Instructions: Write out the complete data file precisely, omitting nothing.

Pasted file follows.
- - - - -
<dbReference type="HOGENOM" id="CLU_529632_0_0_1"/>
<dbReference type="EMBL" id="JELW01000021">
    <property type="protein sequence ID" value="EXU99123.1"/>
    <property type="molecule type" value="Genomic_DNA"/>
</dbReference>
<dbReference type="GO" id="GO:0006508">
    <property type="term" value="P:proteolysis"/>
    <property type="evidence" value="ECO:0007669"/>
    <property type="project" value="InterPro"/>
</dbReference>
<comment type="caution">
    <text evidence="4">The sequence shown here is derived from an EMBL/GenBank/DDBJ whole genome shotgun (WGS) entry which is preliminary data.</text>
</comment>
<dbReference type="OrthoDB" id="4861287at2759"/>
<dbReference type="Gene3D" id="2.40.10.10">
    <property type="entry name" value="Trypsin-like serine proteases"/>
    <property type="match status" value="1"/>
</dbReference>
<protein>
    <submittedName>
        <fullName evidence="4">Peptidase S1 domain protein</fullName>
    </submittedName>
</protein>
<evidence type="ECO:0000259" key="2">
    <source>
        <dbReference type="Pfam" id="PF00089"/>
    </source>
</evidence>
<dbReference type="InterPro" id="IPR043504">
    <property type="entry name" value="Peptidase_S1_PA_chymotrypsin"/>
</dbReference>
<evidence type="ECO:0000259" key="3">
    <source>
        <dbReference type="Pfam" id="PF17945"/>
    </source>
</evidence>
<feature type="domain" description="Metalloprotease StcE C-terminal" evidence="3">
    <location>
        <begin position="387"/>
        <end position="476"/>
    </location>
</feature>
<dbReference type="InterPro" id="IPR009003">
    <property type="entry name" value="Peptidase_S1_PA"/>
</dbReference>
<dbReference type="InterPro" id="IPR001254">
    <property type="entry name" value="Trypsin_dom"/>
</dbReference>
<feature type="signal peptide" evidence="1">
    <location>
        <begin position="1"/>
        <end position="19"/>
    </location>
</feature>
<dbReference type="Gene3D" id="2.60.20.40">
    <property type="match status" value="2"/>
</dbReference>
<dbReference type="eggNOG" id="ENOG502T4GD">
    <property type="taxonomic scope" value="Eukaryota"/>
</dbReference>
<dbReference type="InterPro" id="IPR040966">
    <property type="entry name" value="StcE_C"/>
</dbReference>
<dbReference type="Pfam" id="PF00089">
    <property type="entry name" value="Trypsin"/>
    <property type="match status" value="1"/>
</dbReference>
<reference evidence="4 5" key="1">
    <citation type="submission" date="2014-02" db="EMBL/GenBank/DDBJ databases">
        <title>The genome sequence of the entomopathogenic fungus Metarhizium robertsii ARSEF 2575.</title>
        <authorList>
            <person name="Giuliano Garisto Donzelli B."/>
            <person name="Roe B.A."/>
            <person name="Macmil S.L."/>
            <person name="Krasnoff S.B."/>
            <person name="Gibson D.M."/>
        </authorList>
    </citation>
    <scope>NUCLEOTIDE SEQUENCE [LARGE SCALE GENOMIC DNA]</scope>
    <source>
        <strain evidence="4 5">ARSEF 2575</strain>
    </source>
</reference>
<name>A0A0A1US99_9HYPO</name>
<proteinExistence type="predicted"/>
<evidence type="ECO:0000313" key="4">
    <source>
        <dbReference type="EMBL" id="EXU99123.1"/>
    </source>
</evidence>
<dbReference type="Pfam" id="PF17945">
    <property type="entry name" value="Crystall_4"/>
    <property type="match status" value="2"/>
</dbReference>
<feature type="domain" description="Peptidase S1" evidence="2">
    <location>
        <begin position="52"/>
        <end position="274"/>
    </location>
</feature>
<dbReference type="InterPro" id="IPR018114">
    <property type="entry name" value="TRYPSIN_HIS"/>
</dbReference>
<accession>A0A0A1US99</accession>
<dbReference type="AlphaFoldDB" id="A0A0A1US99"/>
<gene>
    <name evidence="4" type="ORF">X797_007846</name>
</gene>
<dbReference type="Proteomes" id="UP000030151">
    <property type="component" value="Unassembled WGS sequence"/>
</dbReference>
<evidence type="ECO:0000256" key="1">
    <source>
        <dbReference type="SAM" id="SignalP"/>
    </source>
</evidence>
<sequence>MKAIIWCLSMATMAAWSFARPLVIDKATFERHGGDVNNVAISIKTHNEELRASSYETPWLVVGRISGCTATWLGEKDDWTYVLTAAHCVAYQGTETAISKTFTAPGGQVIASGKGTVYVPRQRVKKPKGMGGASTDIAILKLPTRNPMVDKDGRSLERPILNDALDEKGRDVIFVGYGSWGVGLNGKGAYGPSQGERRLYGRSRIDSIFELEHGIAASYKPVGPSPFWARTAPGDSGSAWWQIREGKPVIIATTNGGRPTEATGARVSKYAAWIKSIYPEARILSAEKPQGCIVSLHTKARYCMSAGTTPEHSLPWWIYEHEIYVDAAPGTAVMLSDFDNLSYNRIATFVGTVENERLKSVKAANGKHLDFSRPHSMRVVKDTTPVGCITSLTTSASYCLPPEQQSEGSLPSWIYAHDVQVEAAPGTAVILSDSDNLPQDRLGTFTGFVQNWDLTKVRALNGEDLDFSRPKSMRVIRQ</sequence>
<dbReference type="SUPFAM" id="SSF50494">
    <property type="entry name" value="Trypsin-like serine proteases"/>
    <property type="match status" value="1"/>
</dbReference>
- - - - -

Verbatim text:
<dbReference type="HOGENOM" id="CLU_529632_0_0_1"/>
<dbReference type="EMBL" id="JELW01000021">
    <property type="protein sequence ID" value="EXU99123.1"/>
    <property type="molecule type" value="Genomic_DNA"/>
</dbReference>
<dbReference type="GO" id="GO:0006508">
    <property type="term" value="P:proteolysis"/>
    <property type="evidence" value="ECO:0007669"/>
    <property type="project" value="InterPro"/>
</dbReference>
<comment type="caution">
    <text evidence="4">The sequence shown here is derived from an EMBL/GenBank/DDBJ whole genome shotgun (WGS) entry which is preliminary data.</text>
</comment>
<dbReference type="OrthoDB" id="4861287at2759"/>
<dbReference type="Gene3D" id="2.40.10.10">
    <property type="entry name" value="Trypsin-like serine proteases"/>
    <property type="match status" value="1"/>
</dbReference>
<protein>
    <submittedName>
        <fullName evidence="4">Peptidase S1 domain protein</fullName>
    </submittedName>
</protein>
<evidence type="ECO:0000259" key="2">
    <source>
        <dbReference type="Pfam" id="PF00089"/>
    </source>
</evidence>
<dbReference type="InterPro" id="IPR043504">
    <property type="entry name" value="Peptidase_S1_PA_chymotrypsin"/>
</dbReference>
<evidence type="ECO:0000259" key="3">
    <source>
        <dbReference type="Pfam" id="PF17945"/>
    </source>
</evidence>
<feature type="domain" description="Metalloprotease StcE C-terminal" evidence="3">
    <location>
        <begin position="387"/>
        <end position="476"/>
    </location>
</feature>
<dbReference type="InterPro" id="IPR009003">
    <property type="entry name" value="Peptidase_S1_PA"/>
</dbReference>
<dbReference type="InterPro" id="IPR001254">
    <property type="entry name" value="Trypsin_dom"/>
</dbReference>
<feature type="signal peptide" evidence="1">
    <location>
        <begin position="1"/>
        <end position="19"/>
    </location>
</feature>
<dbReference type="Gene3D" id="2.60.20.40">
    <property type="match status" value="2"/>
</dbReference>
<dbReference type="eggNOG" id="ENOG502T4GD">
    <property type="taxonomic scope" value="Eukaryota"/>
</dbReference>
<dbReference type="InterPro" id="IPR040966">
    <property type="entry name" value="StcE_C"/>
</dbReference>
<dbReference type="Pfam" id="PF00089">
    <property type="entry name" value="Trypsin"/>
    <property type="match status" value="1"/>
</dbReference>
<reference evidence="4 5" key="1">
    <citation type="submission" date="2014-02" db="EMBL/GenBank/DDBJ databases">
        <title>The genome sequence of the entomopathogenic fungus Metarhizium robertsii ARSEF 2575.</title>
        <authorList>
            <person name="Giuliano Garisto Donzelli B."/>
            <person name="Roe B.A."/>
            <person name="Macmil S.L."/>
            <person name="Krasnoff S.B."/>
            <person name="Gibson D.M."/>
        </authorList>
    </citation>
    <scope>NUCLEOTIDE SEQUENCE [LARGE SCALE GENOMIC DNA]</scope>
    <source>
        <strain evidence="4 5">ARSEF 2575</strain>
    </source>
</reference>
<name>A0A0A1US99_9HYPO</name>
<proteinExistence type="predicted"/>
<evidence type="ECO:0000313" key="4">
    <source>
        <dbReference type="EMBL" id="EXU99123.1"/>
    </source>
</evidence>
<dbReference type="Pfam" id="PF17945">
    <property type="entry name" value="Crystall_4"/>
    <property type="match status" value="2"/>
</dbReference>
<feature type="domain" description="Peptidase S1" evidence="2">
    <location>
        <begin position="52"/>
        <end position="274"/>
    </location>
</feature>
<dbReference type="InterPro" id="IPR018114">
    <property type="entry name" value="TRYPSIN_HIS"/>
</dbReference>
<accession>A0A0A1US99</accession>
<dbReference type="AlphaFoldDB" id="A0A0A1US99"/>
<gene>
    <name evidence="4" type="ORF">X797_007846</name>
</gene>
<dbReference type="Proteomes" id="UP000030151">
    <property type="component" value="Unassembled WGS sequence"/>
</dbReference>
<evidence type="ECO:0000256" key="1">
    <source>
        <dbReference type="SAM" id="SignalP"/>
    </source>
</evidence>
<sequence>MKAIIWCLSMATMAAWSFARPLVIDKATFERHGGDVNNVAISIKTHNEELRASSYETPWLVVGRISGCTATWLGEKDDWTYVLTAAHCVAYQGTETAISKTFTAPGGQVIASGKGTVYVPRQRVKKPKGMGGASTDIAILKLPTRNPMVDKDGRSLERPILNDALDEKGRDVIFVGYGSWGVGLNGKGAYGPSQGERRLYGRSRIDSIFELEHGIAASYKPVGPSPFWARTAPGDSGSAWWQIREGKPVIIATTNGGRPTEATGARVSKYAAWIKSIYPEARILSAEKPQGCIVSLHTKARYCMSAGTTPEHSLPWWIYEHEIYVDAAPGTAVMLSDFDNLSYNRIATFVGTVENERLKSVKAANGKHLDFSRPHSMRVVKDTTPVGCITSLTTSASYCLPPEQQSEGSLPSWIYAHDVQVEAAPGTAVILSDSDNLPQDRLGTFTGFVQNWDLTKVRALNGEDLDFSRPKSMRVIRQ</sequence>
<dbReference type="SUPFAM" id="SSF50494">
    <property type="entry name" value="Trypsin-like serine proteases"/>
    <property type="match status" value="1"/>
</dbReference>